When Chris Williamson put $20 into cryptocurrency Rocket Bunny, he didn’t expect to become a trillionaire overnight. Yet, temporarily at least, that appeared to be what happened.
The Georgia nursing school student had dabbled in cybercurrencies for around eight months and invested in the currency on Monday. On Tuesday, its value had soared to more than $1.4 trillion. Coinbase later confirmed to Newsweek that was not the actual amount, and in fact was due to a “display error.”
“I woke up, it’s like 9 a.m. and I always check my phone to check how my crypto, to see how it’s doing and I like looked at it, I’m waking up, and I’m just like, ‘Naw, I’m sleeping,'” Williamson told Fox 5 Atlanta.
The student from Manchester, Georgia, then rushed onto the Coinbase cryptocurrency trading app, barely believing what he was seeing.
Williamson said that when he tried to move the currency into another wallet to withdraw, it wasn’t showing the same price, so he contacted Coinbase.
Coinbase replied with a short answer saying it was looking into the issue, and tried to contact Rocket Bunny but never heard anything back.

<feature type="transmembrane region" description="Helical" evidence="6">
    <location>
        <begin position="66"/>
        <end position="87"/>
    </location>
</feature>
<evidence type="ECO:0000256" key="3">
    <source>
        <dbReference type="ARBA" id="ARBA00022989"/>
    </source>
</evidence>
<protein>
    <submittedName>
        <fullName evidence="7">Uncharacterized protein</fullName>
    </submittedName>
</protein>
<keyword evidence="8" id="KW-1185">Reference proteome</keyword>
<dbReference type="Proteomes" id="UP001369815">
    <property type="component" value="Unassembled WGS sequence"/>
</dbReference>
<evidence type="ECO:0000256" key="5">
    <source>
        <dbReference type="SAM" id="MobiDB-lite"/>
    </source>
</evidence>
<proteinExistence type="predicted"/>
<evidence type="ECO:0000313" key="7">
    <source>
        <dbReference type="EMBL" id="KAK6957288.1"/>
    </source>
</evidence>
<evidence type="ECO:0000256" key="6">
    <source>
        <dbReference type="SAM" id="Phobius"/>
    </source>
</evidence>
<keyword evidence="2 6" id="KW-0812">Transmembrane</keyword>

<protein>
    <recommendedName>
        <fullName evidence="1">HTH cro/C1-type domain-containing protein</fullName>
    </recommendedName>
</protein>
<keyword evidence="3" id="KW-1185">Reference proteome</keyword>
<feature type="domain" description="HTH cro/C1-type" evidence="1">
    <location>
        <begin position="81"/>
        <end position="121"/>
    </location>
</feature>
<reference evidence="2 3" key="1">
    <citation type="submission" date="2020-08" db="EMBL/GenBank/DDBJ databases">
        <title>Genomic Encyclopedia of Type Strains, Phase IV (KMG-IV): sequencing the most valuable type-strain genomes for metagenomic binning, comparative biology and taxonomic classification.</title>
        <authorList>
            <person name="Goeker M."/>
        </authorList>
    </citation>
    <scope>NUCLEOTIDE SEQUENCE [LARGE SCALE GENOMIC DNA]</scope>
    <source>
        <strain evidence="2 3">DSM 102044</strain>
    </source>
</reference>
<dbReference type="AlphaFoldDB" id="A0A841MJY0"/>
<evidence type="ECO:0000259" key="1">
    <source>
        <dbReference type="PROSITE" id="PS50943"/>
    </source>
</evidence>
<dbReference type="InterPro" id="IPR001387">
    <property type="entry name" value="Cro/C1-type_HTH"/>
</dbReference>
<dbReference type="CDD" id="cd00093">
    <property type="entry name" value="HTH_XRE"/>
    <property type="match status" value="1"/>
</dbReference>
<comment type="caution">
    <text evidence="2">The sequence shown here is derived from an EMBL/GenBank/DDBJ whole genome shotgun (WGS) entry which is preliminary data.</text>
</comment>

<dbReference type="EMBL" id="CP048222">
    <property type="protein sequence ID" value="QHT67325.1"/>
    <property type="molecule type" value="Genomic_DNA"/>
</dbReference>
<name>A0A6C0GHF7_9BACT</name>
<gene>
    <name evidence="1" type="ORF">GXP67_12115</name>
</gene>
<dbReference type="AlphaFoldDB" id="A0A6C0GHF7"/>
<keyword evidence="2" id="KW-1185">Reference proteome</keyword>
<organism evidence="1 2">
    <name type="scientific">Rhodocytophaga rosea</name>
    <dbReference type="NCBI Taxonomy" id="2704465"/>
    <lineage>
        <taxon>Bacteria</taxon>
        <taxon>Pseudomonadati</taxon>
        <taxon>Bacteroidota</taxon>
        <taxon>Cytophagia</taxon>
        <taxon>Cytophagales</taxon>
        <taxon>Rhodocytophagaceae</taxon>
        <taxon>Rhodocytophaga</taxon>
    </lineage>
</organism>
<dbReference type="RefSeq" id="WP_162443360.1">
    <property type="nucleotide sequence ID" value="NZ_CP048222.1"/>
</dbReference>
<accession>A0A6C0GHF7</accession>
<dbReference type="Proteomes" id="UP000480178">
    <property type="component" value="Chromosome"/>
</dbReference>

“So, that’s when I’m like, ‘Okay, I’m just going to have fun with it at this point.’ So, I went to Twitter,” Williamson told the news network.
“You know when you look at it, it’s like you know there’s no way I’m ever going to get this amount of money,” he said.
Williamson was expecting the large sum of money to quickly disappear from his account, but instead it grew. He determined that he bought into the correct online coin, and that it wasn’t a scam.
The Georgia student even tweeted billionaire Elon Musk, Tesla and SpaceX CEO who frequently posts to social media about cryptocurrencies, hoping he could provide him advice about his newfound fortune.
“I thought for sure because he trolls people all the time,” Williamson said. “I am hoping he’s actually saw it and maybe he’s been following it, but I don’t know. That is an Elon Musk wallet.”
The student said if he had that kind of money, he would use it to help people—by taking care of his family, paying off his sisters’ homes, and maybe start free medical clinics.
“That’s a lot of money that I could never spend in a lifetime, so I would do good with it,” Williamson said.
Williamson was told by Coinbase he could not withdraw the money from his account as it wasn’t the actual amount. Staff at the app are working to resolve the issue.
Although the incident has provided him with a good story, Williamson believes that he amassed his 13-figure wealth through a glitch.
His friend, who lives in Jasper, Georgia, bought the exact same coin but didn’t experience any issues. However, Williamson found others on an online message board that have had problems with it.
Update 6/21/21, 10:30 a.m. ET: The article has been updated with comments from Coinbase.